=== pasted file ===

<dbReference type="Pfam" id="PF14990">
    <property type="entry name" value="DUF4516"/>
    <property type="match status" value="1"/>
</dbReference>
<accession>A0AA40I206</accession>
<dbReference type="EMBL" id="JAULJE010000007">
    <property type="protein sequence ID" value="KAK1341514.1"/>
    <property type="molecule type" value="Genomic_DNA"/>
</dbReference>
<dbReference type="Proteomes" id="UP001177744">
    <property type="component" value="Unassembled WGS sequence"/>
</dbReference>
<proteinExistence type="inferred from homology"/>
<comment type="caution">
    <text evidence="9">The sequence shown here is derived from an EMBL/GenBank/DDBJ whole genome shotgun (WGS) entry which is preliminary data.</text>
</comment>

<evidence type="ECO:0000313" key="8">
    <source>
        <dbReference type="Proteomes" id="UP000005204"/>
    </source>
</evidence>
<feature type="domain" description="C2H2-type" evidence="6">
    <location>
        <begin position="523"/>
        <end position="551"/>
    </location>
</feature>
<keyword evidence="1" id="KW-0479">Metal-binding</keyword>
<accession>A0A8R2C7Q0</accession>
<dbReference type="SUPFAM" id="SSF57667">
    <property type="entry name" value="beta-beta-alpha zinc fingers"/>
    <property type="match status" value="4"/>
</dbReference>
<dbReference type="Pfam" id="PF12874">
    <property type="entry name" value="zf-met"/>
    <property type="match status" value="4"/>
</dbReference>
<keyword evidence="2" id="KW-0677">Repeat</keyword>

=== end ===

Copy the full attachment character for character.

<dbReference type="Pfam" id="PF14990">
    <property type="entry name" value="DUF4516"/>
    <property type="match status" value="1"/>
</dbReference>
<accession>A0AA40I206</accession>
<dbReference type="EMBL" id="JAULJE010000007">
    <property type="protein sequence ID" value="KAK1341514.1"/>
    <property type="molecule type" value="Genomic_DNA"/>
</dbReference>
<dbReference type="Proteomes" id="UP001177744">
    <property type="component" value="Unassembled WGS sequence"/>
</dbReference>
<proteinExistence type="inferred from homology"/>
<comment type="caution">
    <text evidence="9">The sequence shown here is derived from an EMBL/GenBank/DDBJ whole genome shotgun (WGS) entry which is preliminary data.</text>
</comment>

<evidence type="ECO:0000313" key="8">
    <source>
        <dbReference type="Proteomes" id="UP000005204"/>
    </source>
</evidence>
<feature type="domain" description="C2H2-type" evidence="6">
    <location>
        <begin position="523"/>
        <end position="551"/>
    </location>
</feature>
<keyword evidence="1" id="KW-0479">Metal-binding</keyword>
<accession>A0A8R2C7Q0</accession>
<dbReference type="SUPFAM" id="SSF57667">
    <property type="entry name" value="beta-beta-alpha zinc fingers"/>
    <property type="match status" value="4"/>
</dbReference>
<dbReference type="Pfam" id="PF12874">
    <property type="entry name" value="zf-met"/>
    <property type="match status" value="4"/>
</dbReference>
<keyword evidence="2" id="KW-0677">Repeat</keyword>